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Smoke Fairies Discuss New LP
John Freeman , May 15th, 2012 09:51

Traveller’s Tales: Smoke Fairies talk to John Freeman about their new album, Blood Speaks

This is a first. I’ve never conducted an interview before in a Thai restaurant on a Sunday afternoon is an upmarket Cheshire village. Knutsford is the sort of place that can boast a McLaren sports car garage and new-build houses shaped like quasi-castles - “Toto, I’ve a feeling we’re not in Kansas anymore.”

But inverted snobbery aside, Knutsford is a handy stop-off, as folk duo Smoke Fairies take a break from a marathon drive from Scotland back to their home in London.

Having recently supported Jack White on his solo shows (Smoke Fairies were the first UK act to release a single on White’s Third Man label), a meeting with Jessica Davies and Katherine Blamire mid-journey is apt. Their second album, Blood Speaks, takes a degree of inspiration from the concept of travel as the pair fuse the epic emptiness of tour miles to a harder, grittier soundscape compared to their 2010 alt.folk debut, Through Low Light And Trees.

The new album sounds ‘bigger’ than your debut. Was this always part of your vision for Blood Speaks?

Jessica Davies: I think we spent a lot of time thinking about this album and we utilised what we had learnt from our first record for this one. We knew what our live band was capable of doing, so we tried to use them as best as possible. Also, we’ve been touring since the last album came out, using our amps and pedals and slowly working out what they can do. It just seemed right to make it a little heavier. The album is bolder and a bit more ‘in your face’.

Have your influences changed?

Katherine Blamire: Before we would listen to a lot of roots-based acoustic music and folk and blues. Now, I guess we are living in our own time a bit more and opened our ears to everything.

JD: It’s also how you listen to things. Before, I would perhaps listen to the lyrics and now I’m listening to songs with interesting drum beats or basslines and you then think about how you could use them.

I believe a number of songs on the album are inspired by the concept of travel. Can you elaborate?

JD: When you are a touring band there is a different feel to travelling – it has such a purpose but, in other ways, it has no purpose. Sometimes you feel like you are in the middle of nowhere and you don’t know where you are going or who is going to be there. When we did a lot of touring in America last year, there was that feeling of being lost in a vast amount of space. I suppose the challenge of trying to be successful in that space is quite a strange feeling. You can feel quite isolated, yet we have a very strong bond between us which allows to keep going through any adversity. That kind of feeling provokes a lot of songs. But, not all the songs on the album are about travel. A lot of them feel quite sedentary as well!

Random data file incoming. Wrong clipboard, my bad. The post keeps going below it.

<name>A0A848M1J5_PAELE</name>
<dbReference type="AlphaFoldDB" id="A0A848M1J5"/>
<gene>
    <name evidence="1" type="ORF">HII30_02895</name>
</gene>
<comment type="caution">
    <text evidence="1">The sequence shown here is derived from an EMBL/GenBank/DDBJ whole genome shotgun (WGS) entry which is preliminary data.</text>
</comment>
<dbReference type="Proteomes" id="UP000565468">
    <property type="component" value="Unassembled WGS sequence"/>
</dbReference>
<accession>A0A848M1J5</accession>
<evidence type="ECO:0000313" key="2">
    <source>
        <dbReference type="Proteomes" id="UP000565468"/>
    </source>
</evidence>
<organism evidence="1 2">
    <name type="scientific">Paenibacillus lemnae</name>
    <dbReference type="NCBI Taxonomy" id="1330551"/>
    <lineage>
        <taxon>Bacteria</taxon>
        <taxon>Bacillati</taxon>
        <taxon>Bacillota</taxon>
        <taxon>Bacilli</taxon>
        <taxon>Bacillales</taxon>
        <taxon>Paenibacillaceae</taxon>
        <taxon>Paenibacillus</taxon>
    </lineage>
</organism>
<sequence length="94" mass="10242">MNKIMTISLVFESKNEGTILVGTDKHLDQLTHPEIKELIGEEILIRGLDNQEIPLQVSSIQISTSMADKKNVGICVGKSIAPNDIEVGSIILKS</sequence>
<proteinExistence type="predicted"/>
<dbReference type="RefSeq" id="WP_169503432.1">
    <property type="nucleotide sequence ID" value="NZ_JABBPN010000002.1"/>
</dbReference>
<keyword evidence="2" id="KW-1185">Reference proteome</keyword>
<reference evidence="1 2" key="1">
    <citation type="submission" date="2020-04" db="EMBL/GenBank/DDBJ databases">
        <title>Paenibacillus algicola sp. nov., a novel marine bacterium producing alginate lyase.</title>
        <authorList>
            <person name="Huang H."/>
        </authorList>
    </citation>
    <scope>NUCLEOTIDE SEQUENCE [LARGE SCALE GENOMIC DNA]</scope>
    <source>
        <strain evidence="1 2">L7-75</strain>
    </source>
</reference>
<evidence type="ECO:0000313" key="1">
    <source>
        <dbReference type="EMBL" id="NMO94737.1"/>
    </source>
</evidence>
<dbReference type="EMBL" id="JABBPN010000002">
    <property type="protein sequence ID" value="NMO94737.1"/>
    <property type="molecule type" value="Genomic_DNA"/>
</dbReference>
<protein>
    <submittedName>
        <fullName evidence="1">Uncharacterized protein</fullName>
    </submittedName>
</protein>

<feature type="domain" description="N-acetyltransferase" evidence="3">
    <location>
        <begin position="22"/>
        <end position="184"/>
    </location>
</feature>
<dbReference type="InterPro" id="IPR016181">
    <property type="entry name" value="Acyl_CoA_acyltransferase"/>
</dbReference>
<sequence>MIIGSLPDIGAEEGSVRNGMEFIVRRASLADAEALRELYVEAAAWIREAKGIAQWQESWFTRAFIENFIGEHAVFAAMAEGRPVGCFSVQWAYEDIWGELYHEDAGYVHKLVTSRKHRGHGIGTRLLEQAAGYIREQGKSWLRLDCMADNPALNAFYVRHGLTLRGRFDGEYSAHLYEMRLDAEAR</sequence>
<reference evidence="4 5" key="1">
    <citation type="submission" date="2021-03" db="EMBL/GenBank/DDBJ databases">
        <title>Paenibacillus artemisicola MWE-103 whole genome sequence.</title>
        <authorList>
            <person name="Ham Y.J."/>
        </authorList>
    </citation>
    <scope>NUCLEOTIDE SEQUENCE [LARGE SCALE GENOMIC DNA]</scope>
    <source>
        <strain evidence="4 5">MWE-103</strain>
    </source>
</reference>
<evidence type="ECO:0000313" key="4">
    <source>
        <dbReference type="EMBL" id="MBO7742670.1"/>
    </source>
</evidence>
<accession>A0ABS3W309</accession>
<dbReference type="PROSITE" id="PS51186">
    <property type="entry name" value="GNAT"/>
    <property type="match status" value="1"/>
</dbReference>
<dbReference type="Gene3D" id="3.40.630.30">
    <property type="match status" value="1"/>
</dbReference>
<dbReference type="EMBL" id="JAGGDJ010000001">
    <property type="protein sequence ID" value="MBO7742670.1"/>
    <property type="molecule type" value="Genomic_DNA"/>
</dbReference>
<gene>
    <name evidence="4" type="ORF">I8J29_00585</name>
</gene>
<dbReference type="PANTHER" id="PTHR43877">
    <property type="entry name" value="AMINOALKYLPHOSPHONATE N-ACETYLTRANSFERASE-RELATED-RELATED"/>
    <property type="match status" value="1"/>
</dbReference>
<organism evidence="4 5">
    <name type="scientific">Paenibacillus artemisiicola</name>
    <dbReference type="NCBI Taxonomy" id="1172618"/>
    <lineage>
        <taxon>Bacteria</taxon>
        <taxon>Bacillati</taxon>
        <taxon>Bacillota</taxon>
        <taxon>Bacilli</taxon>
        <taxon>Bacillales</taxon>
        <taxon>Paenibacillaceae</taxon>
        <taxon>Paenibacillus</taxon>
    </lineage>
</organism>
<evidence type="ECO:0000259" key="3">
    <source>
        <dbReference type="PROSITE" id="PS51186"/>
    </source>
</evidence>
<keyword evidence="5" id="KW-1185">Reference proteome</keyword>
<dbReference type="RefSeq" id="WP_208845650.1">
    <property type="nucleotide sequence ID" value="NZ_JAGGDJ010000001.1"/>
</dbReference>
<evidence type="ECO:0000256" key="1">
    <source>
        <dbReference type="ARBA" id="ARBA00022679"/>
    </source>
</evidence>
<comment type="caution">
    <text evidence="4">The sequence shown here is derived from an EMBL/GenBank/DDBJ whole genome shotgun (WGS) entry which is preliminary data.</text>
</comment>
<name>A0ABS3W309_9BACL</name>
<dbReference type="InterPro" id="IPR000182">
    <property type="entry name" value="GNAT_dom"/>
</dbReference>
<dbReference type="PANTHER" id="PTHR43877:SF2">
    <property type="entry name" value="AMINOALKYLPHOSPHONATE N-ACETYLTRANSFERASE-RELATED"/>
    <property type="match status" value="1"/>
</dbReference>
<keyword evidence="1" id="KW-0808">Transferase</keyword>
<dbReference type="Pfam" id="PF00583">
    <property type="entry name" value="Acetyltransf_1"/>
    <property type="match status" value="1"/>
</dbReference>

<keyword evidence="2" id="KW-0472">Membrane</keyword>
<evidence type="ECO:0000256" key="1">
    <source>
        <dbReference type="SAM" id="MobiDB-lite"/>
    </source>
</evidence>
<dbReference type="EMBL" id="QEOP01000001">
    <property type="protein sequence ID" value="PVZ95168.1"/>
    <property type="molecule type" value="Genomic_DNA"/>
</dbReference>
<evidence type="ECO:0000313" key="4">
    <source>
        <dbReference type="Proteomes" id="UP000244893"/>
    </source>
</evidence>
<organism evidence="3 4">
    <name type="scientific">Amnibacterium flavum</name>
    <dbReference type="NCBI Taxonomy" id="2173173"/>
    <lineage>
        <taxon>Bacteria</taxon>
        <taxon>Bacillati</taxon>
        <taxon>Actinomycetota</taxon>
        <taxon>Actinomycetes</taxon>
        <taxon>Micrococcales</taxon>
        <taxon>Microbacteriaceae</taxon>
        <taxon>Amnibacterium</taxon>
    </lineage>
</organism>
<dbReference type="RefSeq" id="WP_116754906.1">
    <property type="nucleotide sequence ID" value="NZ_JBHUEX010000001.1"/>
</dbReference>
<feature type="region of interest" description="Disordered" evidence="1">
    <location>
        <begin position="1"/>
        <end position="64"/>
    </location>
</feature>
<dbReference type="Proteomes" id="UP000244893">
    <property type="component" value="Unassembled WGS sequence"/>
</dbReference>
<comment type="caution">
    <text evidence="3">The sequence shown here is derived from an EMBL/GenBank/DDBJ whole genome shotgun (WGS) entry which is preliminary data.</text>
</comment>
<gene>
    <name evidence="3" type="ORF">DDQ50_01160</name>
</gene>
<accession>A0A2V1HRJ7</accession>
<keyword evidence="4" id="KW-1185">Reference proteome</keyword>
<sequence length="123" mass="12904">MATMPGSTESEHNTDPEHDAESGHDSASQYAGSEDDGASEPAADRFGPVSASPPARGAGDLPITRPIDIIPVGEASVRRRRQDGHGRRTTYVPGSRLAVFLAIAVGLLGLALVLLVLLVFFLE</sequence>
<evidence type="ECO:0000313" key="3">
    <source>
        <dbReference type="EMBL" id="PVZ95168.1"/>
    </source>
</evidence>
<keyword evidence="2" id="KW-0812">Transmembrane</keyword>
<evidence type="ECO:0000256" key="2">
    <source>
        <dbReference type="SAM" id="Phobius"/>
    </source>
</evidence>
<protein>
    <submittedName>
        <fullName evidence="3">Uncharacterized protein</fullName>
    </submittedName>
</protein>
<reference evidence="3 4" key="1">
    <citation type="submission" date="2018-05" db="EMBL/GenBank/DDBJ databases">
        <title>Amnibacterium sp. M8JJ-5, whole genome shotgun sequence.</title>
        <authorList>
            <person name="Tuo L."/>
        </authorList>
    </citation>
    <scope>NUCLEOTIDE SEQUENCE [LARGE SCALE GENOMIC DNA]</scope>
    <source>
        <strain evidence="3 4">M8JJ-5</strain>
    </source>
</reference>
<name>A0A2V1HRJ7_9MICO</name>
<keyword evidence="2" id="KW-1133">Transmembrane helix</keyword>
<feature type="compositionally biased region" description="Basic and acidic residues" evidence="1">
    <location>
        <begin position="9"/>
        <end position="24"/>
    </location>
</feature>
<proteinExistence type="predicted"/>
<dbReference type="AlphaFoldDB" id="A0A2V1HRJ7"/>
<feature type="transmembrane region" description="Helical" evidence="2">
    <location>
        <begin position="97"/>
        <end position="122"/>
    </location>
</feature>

Blood Speaks was recorded in London. Were you not tempted to make the record somewhere more exotic?

JD: We thought about other options, but in the end we thought it would be easier to record somewhere that was near a supermarket, so we can pop out and get Pot Noodles or whatever.

KB: However, it was very relaxed and a lovely place to work. We also had less restrictions on time compared to the last album. We didn’t have a label when we recorded our debut; we put our own money into it. There was pressure in the sense of whether it was going to become anything. Now we have the confidence that people want to hear us. As a performer and a writer, that gives you the confidence to push because you know there is an audience there.

But does knowing that there is an audience waiting to hear you new songs create pressure?

JD: We do feel that pressure, but it made us up our game, because having toured with the last album, you realise that the songs are going to be sung for the next two years and so we were more conscious about what would be fun to sing to an audience, but be emotionally stirring in a live setting. It is really thrilling that we have a met a lot of fans this year, and you realise they have bought the album and it is part of their lives to whatever they’ve been doing. People have told us that they were going through a divorce or something and our album really helped them. So – blimey - I really hope we can live up to their expectations.

Is Blood Speaks more indicative of how you imagined Smoke Fairies might sound?

JD: Not as such - it is about evolution. It was really important to put something out that charts a progression or people start pigeon-holing you. The artists that we admire are people who have a longevity and you only get that through evolving. PJ Harvey is a great example of that. All her albums seem to be slightly different and she starts each album with a different idea.

So, what are your plans for the rest of 2012?

JD: We have a tour in May, and we will go out on a bigger scale in the autumn once we know how the album is doing. We don’t want to assume.

Are you good tourers? Do months of gigs fill you with glee?

KB: We love it. It is so frustrating sitting at home waiting to find out when the tour is going to be. Getting out on the road is our favourite thing.

JD: The songs are so exciting to us. We have played the same songs for ages and we cannot wait to break out the new ones.

Blood Speaks is out on 21st May via V2.

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